State environmental official resigns over climate comments

Ismay apologizes for ‘inability to communicate clearly’ in recent remarks

THE STATE’S UNDERSECRETARY of environmental affairs for climate change, who has come under fire for comments made to an environmental panel last month, resigned his post Wednesday night. 

David Ismay, in a letter dated Wednesday to Kathleen Theoharides, the secretary of energy and environmental affairs, wrote, “It is with great regret that I submit my resignation, effectively immediately.” 

Ismay became the focus of attacks from the Massachusetts Fiscal Alliance, a conservative advocacy group, which pointed to comments he made last month to the Vermont Climate Council in which he zeroed in on the need for Massachusetts residents to change their energy use practices in order to achieve significant reductions of carbon emissions in the state. 

In comments during a Zoom conversation with the Vermont state panel, Ismay said 60 percent of all carbon emissions in Massachusetts are tied to residential heating and passenger vehicles. To achieve the state’s goal of net zero emissions by 2050, he said, 3 million homes need to transition to clean energy and 5 million vehicles need to be replaced with zero emission cars.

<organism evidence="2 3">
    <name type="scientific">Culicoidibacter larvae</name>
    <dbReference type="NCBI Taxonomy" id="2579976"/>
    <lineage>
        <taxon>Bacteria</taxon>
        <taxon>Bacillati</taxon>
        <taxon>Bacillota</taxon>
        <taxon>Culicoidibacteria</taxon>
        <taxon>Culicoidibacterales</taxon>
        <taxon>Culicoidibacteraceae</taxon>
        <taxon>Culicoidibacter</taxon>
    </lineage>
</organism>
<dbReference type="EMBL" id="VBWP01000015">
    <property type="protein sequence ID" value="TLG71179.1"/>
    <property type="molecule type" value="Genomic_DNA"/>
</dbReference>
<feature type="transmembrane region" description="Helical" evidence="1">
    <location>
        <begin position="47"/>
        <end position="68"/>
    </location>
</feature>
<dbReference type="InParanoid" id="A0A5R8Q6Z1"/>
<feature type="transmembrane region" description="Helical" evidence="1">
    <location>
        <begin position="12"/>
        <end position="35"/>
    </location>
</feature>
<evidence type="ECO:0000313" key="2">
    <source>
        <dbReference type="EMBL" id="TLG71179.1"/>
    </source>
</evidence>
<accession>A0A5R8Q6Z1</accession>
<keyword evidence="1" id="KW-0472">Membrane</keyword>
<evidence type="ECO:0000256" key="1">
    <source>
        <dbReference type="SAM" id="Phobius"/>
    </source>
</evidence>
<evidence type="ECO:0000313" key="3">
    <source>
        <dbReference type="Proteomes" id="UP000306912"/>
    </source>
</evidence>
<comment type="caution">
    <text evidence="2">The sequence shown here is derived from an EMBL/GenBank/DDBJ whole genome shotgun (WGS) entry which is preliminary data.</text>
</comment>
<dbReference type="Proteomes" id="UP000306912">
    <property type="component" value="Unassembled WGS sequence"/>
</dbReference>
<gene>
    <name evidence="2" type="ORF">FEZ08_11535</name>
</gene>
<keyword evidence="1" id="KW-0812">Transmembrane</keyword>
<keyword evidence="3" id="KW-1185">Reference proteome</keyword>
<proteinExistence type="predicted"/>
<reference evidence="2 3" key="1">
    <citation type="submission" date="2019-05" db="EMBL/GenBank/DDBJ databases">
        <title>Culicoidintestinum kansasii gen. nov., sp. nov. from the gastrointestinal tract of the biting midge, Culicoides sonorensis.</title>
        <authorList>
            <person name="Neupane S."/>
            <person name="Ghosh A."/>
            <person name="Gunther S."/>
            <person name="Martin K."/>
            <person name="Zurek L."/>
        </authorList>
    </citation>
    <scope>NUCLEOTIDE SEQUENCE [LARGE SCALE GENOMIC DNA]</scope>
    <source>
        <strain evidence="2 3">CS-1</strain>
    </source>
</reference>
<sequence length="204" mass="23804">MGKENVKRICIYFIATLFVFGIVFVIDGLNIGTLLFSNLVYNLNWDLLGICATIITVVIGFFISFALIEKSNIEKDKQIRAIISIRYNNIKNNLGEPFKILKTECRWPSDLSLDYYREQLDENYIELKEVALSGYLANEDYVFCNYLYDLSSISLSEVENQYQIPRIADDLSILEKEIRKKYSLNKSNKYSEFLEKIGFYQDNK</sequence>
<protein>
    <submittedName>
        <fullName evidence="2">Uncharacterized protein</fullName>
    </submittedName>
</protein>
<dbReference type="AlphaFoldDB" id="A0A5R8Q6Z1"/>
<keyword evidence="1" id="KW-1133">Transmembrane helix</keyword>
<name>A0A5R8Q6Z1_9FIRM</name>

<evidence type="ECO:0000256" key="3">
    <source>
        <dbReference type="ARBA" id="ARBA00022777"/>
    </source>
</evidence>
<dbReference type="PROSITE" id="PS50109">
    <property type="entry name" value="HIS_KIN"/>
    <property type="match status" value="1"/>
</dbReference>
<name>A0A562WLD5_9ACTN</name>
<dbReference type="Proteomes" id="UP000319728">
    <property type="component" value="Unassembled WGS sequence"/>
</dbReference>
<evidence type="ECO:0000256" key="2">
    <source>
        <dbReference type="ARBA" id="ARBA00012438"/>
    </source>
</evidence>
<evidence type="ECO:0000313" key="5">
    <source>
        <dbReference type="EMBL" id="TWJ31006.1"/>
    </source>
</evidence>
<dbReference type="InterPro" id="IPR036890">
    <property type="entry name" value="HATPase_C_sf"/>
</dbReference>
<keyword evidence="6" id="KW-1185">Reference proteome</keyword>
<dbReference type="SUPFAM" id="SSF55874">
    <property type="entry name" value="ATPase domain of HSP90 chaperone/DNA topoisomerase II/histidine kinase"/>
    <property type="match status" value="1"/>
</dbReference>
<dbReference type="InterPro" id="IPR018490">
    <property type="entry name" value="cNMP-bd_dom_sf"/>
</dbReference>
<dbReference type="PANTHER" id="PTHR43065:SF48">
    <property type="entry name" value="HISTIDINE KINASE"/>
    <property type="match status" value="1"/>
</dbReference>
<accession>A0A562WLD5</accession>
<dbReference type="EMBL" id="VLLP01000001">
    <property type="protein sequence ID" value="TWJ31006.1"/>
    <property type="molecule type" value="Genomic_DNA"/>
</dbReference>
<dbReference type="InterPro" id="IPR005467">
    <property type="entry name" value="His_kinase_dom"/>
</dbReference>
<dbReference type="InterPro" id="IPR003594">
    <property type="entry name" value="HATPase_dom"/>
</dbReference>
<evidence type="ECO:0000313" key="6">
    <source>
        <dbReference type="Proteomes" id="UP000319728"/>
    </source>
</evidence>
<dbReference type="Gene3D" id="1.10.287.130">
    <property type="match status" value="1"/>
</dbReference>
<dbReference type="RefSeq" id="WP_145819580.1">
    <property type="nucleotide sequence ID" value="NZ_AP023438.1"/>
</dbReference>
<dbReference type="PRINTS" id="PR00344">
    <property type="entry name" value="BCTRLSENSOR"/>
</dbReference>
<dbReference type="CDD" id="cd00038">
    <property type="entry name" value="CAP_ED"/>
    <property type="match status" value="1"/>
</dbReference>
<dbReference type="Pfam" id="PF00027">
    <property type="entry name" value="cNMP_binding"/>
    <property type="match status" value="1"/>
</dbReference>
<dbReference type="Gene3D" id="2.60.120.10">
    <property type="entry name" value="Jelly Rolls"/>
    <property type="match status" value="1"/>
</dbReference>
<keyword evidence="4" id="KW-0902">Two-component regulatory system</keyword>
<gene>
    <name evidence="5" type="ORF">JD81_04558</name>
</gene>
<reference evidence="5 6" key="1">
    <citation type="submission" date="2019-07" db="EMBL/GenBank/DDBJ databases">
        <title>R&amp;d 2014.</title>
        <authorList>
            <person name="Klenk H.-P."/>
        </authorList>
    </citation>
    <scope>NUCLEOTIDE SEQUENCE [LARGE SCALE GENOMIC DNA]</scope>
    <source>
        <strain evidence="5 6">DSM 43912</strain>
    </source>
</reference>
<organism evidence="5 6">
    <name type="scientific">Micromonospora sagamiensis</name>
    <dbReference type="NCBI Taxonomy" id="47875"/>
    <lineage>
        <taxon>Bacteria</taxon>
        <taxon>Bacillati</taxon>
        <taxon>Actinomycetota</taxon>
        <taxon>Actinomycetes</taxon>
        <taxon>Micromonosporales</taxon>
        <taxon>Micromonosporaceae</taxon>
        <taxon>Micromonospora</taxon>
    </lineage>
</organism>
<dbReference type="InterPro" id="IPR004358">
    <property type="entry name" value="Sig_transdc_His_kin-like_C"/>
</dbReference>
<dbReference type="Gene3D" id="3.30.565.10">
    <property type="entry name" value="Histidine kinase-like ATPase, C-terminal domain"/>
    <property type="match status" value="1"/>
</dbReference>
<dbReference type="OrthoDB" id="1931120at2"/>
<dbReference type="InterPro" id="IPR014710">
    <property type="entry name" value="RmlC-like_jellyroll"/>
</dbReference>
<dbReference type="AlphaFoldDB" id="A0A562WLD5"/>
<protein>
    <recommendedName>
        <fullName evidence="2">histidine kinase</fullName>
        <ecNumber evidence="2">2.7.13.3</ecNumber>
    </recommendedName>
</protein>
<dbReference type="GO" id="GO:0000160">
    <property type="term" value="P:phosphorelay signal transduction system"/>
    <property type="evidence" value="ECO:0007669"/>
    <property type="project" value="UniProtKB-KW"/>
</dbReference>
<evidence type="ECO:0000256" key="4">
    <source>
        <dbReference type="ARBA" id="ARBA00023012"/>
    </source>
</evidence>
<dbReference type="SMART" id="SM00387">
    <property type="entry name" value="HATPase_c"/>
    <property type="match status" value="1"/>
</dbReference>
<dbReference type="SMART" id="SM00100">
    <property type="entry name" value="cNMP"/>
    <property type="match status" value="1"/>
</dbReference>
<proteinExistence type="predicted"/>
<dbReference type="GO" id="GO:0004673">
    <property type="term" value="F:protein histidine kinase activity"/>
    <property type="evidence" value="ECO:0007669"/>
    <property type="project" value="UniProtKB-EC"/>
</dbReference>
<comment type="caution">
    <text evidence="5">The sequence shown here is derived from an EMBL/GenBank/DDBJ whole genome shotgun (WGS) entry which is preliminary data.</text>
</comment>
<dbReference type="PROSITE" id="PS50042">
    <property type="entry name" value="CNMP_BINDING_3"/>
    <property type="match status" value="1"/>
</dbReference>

“There is no bad guy left, at least in Massachusetts, to point the finger at, turn the screws on, and break their will so they stop emitting,” Ismay said, apparently referring to big industrial or commercial sources of emissions. It comes down to “you and me,” he said, to “the person across the street, the senior on fixed income.”